Although it might seem like an exercise in navel gazing, the task of defining a journalist is important and practical, and now is a good time to take it on. But before we go into more detail, a few words to widen the lens.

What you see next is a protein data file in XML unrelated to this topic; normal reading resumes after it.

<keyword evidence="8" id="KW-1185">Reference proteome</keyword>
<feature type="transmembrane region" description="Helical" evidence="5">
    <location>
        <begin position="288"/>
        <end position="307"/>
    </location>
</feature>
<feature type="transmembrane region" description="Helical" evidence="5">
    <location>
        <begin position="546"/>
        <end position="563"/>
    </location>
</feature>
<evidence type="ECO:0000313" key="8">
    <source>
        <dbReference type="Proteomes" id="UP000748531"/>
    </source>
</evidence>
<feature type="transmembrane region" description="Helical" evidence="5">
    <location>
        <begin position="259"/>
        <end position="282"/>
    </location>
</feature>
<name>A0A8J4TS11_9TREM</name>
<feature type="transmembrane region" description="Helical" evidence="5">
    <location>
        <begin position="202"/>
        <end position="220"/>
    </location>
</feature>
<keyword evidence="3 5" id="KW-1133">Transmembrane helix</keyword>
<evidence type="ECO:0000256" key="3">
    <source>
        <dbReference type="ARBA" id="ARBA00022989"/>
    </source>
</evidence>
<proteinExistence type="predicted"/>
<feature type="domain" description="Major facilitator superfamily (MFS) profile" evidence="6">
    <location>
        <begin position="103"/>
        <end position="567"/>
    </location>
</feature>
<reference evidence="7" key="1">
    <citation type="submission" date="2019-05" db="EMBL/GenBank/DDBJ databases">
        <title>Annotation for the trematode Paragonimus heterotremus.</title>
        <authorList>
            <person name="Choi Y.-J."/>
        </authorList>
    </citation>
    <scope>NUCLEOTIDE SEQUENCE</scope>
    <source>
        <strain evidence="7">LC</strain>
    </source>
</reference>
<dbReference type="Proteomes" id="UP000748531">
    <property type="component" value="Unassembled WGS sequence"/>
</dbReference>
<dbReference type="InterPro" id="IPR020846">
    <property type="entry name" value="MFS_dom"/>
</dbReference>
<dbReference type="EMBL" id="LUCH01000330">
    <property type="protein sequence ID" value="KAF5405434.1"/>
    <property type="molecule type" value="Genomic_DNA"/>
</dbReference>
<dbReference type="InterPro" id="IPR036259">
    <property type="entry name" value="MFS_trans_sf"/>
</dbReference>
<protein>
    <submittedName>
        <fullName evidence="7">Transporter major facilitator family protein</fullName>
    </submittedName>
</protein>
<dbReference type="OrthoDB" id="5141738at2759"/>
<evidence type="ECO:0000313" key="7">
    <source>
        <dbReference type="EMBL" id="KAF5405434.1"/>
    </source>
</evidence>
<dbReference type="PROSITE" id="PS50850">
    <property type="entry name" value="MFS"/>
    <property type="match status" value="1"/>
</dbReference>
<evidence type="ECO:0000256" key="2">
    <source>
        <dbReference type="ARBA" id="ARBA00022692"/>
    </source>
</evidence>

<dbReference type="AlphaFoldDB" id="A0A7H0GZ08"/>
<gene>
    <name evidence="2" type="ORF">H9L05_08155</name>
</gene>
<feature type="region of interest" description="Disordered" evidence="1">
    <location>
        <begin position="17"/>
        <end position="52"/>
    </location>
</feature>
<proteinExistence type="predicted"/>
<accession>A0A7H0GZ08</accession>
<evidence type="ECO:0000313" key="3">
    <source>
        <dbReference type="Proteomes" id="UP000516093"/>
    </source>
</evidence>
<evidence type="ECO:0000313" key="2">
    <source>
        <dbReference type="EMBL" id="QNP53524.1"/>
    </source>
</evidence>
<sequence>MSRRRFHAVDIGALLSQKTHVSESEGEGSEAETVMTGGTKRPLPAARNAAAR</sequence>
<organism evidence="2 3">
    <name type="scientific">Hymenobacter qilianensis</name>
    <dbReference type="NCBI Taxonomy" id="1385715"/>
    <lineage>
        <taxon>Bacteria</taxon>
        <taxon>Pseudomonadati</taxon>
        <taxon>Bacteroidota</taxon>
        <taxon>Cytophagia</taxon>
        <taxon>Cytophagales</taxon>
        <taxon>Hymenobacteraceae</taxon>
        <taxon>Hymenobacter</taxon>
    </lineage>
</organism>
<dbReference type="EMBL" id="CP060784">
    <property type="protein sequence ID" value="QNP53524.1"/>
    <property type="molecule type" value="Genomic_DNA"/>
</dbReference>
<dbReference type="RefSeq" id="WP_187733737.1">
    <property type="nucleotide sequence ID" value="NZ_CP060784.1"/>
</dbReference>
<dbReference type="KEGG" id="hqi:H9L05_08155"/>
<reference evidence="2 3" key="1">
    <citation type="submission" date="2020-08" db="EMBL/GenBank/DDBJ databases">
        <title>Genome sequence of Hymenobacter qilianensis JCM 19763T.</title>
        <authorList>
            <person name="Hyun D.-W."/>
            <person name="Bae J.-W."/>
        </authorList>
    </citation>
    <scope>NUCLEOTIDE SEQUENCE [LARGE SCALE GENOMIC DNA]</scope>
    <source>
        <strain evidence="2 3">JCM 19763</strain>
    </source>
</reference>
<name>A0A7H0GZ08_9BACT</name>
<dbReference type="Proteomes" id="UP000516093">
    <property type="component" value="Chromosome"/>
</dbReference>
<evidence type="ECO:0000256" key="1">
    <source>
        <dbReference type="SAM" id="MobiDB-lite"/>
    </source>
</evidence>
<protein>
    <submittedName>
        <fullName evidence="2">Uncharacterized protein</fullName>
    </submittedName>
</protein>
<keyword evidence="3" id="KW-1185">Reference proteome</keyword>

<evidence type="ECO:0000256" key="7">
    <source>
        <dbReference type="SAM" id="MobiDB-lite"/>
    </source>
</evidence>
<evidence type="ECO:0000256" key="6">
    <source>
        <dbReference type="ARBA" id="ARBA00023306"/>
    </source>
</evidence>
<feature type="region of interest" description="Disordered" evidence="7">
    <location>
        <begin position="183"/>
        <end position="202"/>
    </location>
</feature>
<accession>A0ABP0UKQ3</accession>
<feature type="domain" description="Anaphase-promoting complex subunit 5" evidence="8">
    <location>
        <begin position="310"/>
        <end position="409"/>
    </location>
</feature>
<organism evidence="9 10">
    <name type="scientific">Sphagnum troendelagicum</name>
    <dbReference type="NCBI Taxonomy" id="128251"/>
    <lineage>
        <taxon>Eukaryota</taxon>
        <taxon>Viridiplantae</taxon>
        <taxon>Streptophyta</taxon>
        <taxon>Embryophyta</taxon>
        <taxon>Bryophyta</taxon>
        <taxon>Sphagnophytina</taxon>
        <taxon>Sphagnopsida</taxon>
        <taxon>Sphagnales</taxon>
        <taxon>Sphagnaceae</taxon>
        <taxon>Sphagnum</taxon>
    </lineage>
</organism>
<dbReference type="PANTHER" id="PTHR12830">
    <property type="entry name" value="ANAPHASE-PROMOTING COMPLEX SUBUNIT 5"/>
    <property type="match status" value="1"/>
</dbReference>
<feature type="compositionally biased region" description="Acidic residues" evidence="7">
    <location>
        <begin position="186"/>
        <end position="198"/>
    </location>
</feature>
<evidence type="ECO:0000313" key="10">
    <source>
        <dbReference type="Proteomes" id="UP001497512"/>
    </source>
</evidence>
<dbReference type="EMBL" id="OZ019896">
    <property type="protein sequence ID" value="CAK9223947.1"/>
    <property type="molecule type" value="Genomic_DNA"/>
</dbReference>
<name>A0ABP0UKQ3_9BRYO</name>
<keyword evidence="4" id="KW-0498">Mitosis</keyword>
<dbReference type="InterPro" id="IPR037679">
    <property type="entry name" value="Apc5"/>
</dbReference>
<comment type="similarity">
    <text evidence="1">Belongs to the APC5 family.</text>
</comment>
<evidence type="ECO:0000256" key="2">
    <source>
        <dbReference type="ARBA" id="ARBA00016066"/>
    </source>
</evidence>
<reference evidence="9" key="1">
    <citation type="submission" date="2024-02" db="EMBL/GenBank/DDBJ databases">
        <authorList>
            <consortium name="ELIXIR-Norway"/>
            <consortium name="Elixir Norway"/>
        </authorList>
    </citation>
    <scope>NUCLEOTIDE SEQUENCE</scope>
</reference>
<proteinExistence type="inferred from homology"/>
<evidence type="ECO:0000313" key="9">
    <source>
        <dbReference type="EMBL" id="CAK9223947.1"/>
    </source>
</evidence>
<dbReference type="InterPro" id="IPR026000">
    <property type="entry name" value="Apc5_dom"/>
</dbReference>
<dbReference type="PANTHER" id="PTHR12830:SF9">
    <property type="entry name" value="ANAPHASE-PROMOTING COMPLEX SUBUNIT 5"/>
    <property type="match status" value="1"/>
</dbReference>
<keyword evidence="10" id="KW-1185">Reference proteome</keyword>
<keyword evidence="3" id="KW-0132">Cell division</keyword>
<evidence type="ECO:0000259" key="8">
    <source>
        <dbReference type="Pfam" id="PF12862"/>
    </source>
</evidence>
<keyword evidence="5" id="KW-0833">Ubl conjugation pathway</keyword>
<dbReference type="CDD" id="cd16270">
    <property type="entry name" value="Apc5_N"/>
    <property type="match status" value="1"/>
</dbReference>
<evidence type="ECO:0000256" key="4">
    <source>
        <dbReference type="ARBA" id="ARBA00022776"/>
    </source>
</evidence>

The spring and summer of 2013 did not signal the high-water mark of press freedom in the United States. In May, the Department of Justice (DOJ) confirmed that it had obtained months of phone records of Associated Press reporters and a “portfolio of information” about a Fox News correspondent — all to investigate the sources of certain leaks and possibly to intimidate leakers. Criticism of the DOJ was swift and harsh, and it came from all directions, with Lucy Dalglish, dean of the journalism school at the University of Maryland, putting it best: “The message is loud and clear that if you work for the federal government and talk to a reporter that we will find you.”